Just as the green of summer foliage changes into the yellows and rusts in fall, so too do some of our aquatic avian friends change their wardrobes.
One notable species is the horned grebe. The photograph shows the winter colors of drab gray, white and black. However, in the spring, this avian dandy sprouts feathers of great color and beauty. During mating season, the neck, breast and belly sport a bright russet, while vivid yellow eyebrows seem to sprout from the red eyes, surrounded by a black head and back.
The horned grebe is a common winter resident of Puget Sound, where it roams the shallow waters diving for small fish, crustaceans and mollusks. They are well-equipped to spend their lives in water, with rear mounted legs and toes that are lobed for maximum underwater propulsion.
As such, they are not good on land, like ducks and geese. The horned grebe averages 13 inches long and ranges from Alaska to Southern California and the Gulf Coast, depending on the season.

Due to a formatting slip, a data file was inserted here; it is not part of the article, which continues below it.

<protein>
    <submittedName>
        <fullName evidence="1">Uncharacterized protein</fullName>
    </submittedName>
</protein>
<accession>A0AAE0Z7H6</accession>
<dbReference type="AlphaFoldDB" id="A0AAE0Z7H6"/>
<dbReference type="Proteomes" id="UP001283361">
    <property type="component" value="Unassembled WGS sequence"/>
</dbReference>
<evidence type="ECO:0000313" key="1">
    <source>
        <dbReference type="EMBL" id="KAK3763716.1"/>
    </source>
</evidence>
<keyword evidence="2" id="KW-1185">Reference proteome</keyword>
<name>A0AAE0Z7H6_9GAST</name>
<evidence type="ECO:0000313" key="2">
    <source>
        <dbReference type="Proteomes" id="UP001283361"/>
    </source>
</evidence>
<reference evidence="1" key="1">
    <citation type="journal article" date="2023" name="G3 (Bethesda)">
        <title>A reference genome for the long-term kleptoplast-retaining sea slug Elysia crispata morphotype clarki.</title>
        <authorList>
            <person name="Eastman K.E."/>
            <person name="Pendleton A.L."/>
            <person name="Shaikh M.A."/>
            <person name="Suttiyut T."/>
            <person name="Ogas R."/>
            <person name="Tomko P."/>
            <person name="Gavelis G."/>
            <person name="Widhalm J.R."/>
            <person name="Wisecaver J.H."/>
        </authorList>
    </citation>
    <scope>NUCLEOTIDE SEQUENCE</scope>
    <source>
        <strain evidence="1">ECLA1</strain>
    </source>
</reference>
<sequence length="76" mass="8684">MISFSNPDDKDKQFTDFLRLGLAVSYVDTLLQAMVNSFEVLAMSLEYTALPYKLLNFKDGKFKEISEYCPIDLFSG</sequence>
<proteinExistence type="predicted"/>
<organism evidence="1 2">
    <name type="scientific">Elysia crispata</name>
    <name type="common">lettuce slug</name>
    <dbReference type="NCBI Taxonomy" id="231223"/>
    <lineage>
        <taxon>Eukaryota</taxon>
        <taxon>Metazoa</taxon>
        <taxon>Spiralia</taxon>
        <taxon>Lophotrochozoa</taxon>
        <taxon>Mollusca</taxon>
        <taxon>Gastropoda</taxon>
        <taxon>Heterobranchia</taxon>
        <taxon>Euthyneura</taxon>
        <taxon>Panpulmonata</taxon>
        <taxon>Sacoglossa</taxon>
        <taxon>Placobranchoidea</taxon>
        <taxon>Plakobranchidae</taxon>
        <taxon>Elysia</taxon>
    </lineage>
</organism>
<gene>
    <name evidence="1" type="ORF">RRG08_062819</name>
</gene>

Usually hunting alone or with a few other individuals in winter, they will begin to socialize in spring as the breeding season approaches. Like other grebes, the mating dance is a sight to see. The courting pair will swim together and then rush forward in parallel on their tiptoes, running for several yards before plunging back into the water.
They nest in freshwater areas, where they build a floating platform of vegetation anchored in reeds. The young are able to swim and dive right after birth but often are carried by the parents, protected by the folded wings.
The grebes are an ancient group of birds probably having evolved in South America. There are seven species in North America ranging in size from the 9-inch least grebe to the large winter visitor, the western grebe, at 25 inches.
David W. Jamison is a marine biologist and Boston Harbor resident.